Second, data centers don't really require a lot of high-end staffing, beyond a resident engineer or two to keep things humming. Security personnel and maintenance staff are non-skilled positions that can be hired as easily in the mountains of the Ozarks as in downtown New York. And once again, they are likely to work much cheaper because the cost of living in rural locations is so low.

Many rural locations also are close to low-cost power generation sources, such as dams. Since electricity is a major cost in data center budgets, getting your power locally can take a large bite out of operating budgets. In addition, there is a belt of climate that runs through areas such as Colorado that offers the ability to take advantage of open air cooling, rather than having to run costly air conditioning all the time.

There's also something to be said for geographic diversity. If The Big One ever hits San Francisco, it will take down pretty much any data center in the affected area. Scattering your eggs into multiple baskets is common sense.

The reason that this works for data centers, and less so for things such as manufacturing, is that all a data center needs to function is good connectivity. With so much dark fiber strung across the country, it's not that expensive to bring multiple "fat pipes" to even the most remote locations, especially when you factor in all the savings. Data centers don't need good rail infrastructure, highways, geographic centrality, or any of the other factors that drive location decisions for physical manufacturing.

Your mobile news roundup

Ignoring for the moment the continual cacophony of lawsuits and counter-suits that seem to be business as usual these days, there were actually some recent news items of note in the mobile space.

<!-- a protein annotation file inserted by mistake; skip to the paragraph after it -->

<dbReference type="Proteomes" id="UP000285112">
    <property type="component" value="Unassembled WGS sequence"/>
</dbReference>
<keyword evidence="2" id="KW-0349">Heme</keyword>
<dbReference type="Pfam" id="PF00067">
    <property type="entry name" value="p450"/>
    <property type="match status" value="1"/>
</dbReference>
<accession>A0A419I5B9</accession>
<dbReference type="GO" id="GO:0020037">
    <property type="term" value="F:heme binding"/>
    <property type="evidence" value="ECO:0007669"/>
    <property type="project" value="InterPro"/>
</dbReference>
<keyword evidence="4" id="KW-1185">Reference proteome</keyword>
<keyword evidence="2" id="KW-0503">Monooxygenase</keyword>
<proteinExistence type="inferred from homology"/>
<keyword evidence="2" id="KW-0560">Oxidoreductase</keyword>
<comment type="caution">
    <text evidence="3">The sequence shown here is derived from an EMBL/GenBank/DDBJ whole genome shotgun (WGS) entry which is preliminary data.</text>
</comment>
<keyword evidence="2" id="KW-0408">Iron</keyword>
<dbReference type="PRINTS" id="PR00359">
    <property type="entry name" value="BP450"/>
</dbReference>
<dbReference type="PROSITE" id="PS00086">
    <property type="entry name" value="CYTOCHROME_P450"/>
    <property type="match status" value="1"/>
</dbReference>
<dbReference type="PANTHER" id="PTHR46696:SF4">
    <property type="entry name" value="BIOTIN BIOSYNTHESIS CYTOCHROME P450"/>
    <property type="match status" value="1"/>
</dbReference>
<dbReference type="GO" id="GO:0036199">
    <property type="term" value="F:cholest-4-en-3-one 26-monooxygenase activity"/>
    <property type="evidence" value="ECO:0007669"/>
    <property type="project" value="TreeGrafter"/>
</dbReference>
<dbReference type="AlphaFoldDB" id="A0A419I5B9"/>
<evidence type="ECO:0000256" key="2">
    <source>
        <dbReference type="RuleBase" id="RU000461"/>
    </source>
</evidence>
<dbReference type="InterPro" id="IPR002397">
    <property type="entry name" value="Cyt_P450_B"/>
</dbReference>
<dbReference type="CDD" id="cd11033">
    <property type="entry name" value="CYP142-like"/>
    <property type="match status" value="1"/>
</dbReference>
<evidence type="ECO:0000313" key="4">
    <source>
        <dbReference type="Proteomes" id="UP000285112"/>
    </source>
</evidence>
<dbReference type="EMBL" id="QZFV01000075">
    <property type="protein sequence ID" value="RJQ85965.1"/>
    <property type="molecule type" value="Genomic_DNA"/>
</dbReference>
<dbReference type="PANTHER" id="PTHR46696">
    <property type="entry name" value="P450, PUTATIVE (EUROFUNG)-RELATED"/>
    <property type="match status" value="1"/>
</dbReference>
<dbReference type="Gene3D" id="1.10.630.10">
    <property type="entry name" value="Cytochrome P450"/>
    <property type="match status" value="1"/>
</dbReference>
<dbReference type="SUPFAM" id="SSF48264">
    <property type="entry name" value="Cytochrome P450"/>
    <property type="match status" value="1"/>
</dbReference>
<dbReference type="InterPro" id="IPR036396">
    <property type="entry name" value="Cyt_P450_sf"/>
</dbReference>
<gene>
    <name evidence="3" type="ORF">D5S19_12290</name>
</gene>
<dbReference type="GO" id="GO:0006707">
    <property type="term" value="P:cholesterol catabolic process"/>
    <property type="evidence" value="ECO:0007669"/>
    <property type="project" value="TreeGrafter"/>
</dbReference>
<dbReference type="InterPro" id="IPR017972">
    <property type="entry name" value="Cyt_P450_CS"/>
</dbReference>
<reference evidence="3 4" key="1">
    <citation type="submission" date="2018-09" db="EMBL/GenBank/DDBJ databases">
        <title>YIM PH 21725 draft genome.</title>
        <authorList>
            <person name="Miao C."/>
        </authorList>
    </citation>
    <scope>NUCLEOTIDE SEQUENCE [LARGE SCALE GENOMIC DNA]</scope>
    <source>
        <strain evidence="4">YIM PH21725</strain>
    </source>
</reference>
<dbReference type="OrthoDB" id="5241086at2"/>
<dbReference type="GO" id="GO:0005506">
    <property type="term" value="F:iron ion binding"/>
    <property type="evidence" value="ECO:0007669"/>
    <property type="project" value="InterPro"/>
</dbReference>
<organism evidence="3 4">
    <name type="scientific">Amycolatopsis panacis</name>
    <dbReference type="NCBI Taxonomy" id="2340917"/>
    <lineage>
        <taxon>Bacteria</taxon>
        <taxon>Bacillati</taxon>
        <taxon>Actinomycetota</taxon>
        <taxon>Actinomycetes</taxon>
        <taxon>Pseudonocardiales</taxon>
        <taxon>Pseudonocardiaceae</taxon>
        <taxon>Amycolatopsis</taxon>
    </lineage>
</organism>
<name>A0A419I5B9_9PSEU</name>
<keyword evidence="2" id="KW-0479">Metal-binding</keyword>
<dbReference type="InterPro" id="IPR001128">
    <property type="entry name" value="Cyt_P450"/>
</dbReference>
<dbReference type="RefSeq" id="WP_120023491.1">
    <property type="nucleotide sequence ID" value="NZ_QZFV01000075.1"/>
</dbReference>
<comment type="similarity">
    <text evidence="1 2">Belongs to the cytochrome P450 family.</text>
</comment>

There's no publicly available API for developers to add their own mojo to Apple's Siri, but that hasn't stopped enterprising hackers from discovering a way to do a man-in-the-middle intercept and add their own functionality. Before anyone gets in a tizzy, it only works if the mobile user explicitly opts in by installing a self-signed SSL certificate so that HTTPS connections to the hacked Siri proxy succeed. It's not something that could be done behind your back. Once in place, you can insert your own Siri functionality by writing code in Ruby on the proxy server. I've tried it, and it's surprisingly easy to make Siri jump through hoops. Apple will probably close this loophole soon, but for the moment it offers a tantalizing look at how powerful general access to a voice interface could be. The word is that Apple is hiring two engineers to work on APIs for Siri. Evidently, Apple sees the potential, too.

In Android-land, Google announced that the ten billionth app had been downloaded from the Android Market. By comparison, the 15 billionth iTunes app purchase occurred this summer, as announced at WWDC. There's no question that Android's velocity is greater than iOS, due largely to the huge number of phones running Android now, most of which are significantly cheaper than an iPhone. Is it time to wonder if the iPhone is going to end up being the Betamax of phones, eventually done in by a flood of inexpensive competitors? Or will it end up being more like the MacBook, the choice of anyone who can afford them?

In Redmond, Microsoft is ramping up a developer infrastructure for its Windows 8 platform, and the company has decided to follow the app store model as well. It appears that Microsoft will be offering better terms for developers, something that shouldn't be surprising, given Microsoft's legendary loyalty to those who choose to follow the way of Windows.